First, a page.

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Burmese Election Commission warns parties led by two brothers


Chiang Mai (Mizzima) – Two political parties: the Union of Myanmar Federation of National Politics and 88 Generation Student Youths (Union of Myanmar), which are led by two brothers, could be dissolved, according to the Union Election Commission.

Aye Lwin of the Myanmar Federation of National Politics. The warning, released on November 23, said the two parties, led by brothers Aye Lwin and Ye Tun respectively, violated 11 regulations including selling lucky draws, gambling, collecting donations in restricted market areas without permits, insulting government employees and distributing uncensored videos.
 
The alleged violations occurred from July 2 to November 14 in nine townships in Rangoon, Magway, Mandalay and Irrawaddy regions, according to the EU.

Officials from the two parties said that they would submit rebuttals to the UEC on December 20.  

Aye Lwin, the chairman of the Union of Myanmar Federation of National Politics (UMFNP), told Mizzima that it did not violate the political registration law.
 
“We did not violate laws. Section 15 (a) of the political party registration law said we can collect party admission fees and party monthly fees and the taxes to be paid on money shall be exempted,” Aye Lwin said.

In July, the East District Municipal Committee was set to file cases against 10 central committee members from the two parties for illegally collecting party funds to contest in the general elections. Later, the committee dropped the charges against the parties in order to negotiate.

Regarding the allegation of distributing uncensored videos, the EC said that on September 29, 2010, UMFNP General Secretary Htay Aung distributed uncensored VCDs of the opening office ceremony of the Kawhmu Township office and party chairman Aye Lwin’s speech for party funds.

Regarding selling lucky draws, the EC alleged that on September 30, 2010, Htay Hlaing and Kyi Khaing of the UMFNP sold 35 lucky draw tickets at the price of 1,000 (about U.S. $1.30) kyat per ticket at Ward No. 3 in Mayangon Township in Rangoon. Prizes included two mobile phones, three digital cameras and four 21-inch televisions. The commission said it was in violation of the Gambling Act.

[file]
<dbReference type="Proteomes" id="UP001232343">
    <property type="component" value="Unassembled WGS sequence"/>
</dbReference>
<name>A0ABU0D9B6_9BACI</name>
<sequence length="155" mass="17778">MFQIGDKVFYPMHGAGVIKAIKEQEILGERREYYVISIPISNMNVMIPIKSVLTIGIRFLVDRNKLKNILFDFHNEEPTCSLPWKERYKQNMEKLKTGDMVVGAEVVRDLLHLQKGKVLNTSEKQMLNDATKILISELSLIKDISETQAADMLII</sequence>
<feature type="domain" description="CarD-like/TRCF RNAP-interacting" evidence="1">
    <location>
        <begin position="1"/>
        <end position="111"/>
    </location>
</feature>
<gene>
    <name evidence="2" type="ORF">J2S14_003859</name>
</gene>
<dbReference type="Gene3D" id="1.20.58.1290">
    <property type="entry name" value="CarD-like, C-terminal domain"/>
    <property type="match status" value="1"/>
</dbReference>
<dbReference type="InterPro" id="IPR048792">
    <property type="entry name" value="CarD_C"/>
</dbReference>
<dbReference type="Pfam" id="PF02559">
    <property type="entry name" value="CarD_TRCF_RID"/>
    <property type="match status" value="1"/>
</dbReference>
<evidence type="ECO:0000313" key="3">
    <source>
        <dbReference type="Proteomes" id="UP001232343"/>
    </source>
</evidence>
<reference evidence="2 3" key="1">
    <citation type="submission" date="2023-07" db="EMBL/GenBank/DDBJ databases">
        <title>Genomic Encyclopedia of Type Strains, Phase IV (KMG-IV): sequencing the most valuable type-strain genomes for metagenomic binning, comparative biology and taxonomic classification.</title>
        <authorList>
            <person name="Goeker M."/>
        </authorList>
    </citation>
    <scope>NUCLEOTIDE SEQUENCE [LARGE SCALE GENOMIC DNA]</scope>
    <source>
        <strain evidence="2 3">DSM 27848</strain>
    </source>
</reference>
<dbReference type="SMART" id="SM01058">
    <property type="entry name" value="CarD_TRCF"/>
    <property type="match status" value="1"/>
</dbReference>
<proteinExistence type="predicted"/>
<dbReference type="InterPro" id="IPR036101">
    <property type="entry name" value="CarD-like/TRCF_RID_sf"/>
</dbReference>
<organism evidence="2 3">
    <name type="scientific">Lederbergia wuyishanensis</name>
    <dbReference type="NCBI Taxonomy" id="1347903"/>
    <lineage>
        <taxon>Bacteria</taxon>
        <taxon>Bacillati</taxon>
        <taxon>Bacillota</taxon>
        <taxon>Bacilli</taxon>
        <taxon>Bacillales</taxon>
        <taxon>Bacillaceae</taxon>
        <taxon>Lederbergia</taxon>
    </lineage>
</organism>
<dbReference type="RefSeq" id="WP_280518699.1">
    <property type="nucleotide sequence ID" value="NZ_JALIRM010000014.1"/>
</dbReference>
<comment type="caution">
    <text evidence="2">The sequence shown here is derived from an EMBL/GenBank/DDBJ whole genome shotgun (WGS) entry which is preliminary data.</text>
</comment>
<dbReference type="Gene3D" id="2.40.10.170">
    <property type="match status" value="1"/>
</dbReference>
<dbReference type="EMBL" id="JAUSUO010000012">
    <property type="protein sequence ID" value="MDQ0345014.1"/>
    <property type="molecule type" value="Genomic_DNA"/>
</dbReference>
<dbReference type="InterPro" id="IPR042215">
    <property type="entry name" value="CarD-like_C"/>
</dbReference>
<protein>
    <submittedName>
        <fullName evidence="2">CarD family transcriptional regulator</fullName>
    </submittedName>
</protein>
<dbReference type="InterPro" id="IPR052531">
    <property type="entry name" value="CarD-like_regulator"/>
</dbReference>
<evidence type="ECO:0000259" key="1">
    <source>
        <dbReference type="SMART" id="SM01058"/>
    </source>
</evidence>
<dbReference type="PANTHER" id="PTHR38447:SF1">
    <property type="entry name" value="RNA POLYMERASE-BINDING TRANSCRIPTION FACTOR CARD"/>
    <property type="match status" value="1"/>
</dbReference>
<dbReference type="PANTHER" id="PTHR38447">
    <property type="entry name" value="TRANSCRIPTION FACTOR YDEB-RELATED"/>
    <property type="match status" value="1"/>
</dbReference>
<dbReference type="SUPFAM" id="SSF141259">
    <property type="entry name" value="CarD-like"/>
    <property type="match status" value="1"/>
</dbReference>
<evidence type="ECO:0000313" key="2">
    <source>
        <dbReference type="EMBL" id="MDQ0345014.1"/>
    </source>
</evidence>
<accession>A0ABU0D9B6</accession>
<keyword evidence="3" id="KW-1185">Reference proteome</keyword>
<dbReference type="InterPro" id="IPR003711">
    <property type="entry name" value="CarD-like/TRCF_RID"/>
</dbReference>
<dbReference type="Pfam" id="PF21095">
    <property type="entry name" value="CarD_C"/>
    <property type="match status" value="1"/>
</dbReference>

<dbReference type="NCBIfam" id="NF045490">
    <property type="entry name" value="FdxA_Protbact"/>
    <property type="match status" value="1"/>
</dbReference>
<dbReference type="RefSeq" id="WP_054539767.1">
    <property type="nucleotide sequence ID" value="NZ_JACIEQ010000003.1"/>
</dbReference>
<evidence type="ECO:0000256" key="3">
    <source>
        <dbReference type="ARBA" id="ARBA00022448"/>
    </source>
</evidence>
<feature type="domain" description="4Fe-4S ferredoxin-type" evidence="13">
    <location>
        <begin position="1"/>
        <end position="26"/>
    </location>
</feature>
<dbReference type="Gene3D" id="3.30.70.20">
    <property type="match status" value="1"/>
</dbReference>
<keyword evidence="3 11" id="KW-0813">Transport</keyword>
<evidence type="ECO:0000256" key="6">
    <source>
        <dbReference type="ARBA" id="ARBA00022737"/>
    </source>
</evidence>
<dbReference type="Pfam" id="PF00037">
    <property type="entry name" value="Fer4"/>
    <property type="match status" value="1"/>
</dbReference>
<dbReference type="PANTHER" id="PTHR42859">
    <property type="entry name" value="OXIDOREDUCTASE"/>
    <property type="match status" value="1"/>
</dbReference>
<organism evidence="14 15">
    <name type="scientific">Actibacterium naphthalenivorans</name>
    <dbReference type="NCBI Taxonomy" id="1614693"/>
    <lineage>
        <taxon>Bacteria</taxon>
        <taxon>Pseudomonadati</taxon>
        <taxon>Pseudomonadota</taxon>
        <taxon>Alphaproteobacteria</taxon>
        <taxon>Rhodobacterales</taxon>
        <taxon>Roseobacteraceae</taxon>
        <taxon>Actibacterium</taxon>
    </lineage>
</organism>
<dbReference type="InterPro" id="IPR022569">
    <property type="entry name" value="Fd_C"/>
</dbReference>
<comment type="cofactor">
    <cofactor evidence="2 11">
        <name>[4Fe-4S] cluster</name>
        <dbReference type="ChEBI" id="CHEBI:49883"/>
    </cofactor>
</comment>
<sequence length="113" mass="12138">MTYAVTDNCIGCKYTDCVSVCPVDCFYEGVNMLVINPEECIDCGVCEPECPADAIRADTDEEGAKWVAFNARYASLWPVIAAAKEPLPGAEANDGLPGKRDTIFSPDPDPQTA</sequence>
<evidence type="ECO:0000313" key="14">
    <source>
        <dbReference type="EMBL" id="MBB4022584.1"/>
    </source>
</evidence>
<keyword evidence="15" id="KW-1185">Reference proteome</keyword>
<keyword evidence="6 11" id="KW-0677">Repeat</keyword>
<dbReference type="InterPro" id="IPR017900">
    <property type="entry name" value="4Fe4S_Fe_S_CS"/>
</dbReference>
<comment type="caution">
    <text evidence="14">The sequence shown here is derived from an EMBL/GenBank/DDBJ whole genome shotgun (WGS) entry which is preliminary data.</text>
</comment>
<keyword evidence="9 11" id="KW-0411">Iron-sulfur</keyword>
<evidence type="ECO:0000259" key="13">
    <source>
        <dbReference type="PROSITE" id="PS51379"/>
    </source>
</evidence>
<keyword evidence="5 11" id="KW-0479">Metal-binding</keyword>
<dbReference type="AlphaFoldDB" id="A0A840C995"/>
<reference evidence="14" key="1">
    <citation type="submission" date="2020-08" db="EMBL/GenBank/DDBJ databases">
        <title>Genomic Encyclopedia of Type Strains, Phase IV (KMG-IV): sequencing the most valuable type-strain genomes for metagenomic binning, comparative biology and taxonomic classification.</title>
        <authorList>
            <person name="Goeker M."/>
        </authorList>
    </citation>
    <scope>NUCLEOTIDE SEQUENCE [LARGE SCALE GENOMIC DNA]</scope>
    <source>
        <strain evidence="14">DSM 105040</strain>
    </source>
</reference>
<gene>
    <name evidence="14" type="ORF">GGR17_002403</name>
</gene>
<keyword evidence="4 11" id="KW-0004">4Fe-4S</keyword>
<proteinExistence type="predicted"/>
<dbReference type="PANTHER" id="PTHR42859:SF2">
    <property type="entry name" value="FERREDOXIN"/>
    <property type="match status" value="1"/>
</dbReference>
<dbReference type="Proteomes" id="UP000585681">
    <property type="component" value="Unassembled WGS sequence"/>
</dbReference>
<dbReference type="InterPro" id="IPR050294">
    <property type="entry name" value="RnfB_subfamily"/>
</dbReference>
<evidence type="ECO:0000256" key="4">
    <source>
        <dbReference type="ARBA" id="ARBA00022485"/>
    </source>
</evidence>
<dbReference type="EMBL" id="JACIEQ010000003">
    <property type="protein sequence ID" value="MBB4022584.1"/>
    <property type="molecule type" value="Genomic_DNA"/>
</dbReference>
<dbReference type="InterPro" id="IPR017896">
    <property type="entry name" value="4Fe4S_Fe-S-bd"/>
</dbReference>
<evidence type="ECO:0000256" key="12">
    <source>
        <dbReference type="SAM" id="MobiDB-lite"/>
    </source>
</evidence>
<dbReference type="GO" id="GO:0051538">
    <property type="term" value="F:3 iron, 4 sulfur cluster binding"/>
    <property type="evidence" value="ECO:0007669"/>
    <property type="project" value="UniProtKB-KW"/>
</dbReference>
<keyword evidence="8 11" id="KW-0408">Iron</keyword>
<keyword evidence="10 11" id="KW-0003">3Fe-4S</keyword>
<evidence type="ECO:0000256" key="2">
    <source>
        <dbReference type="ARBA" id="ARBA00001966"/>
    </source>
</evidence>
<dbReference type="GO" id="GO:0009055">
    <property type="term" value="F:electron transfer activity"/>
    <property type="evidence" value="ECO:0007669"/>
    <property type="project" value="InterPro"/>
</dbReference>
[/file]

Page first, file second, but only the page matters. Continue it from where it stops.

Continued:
Regarding the charge against the 88 Generation Student Youths (Union of Myanmar) group, the EU said that the party and the Ward Administration chief were involved in a dispute over the failure to register overnight guests. Later another dispute arouse over toll fees on the Rangoon-Mandalay Road operated by the Ministry of Construction that led to a conflict with government employees.

In addition, on July 19 at a ceremony to mark Martyrs’ Day Aye Lwin and Ye Tun allegedly took cameras into areas where they were not permitted and a dispute arouse with security officers.

Earlier, the two political parties were known as pro junta parties. The parties ran for 85 parliamentary seats in the 2010 general election in Sagaing, Magway, Mandalay, Rangoon, Pegu, and Irrawaddy regions and in Chin State. They won one parliamentary seat in Hlaing Tharya Township constituency in the Rangoon Region Assembly.

Under the former junta, Aye Lwin and Ye Tun publicly criticized opposition leader Aung San Suu Kyi and Western sanctions against Burma. The two parties have a total of more than 100,000 members. The party admission fee is 500 kyat and the monthly fee is 100 kyat.
Last Updated ( Wednesday, 07 December 2011 22:16 )  
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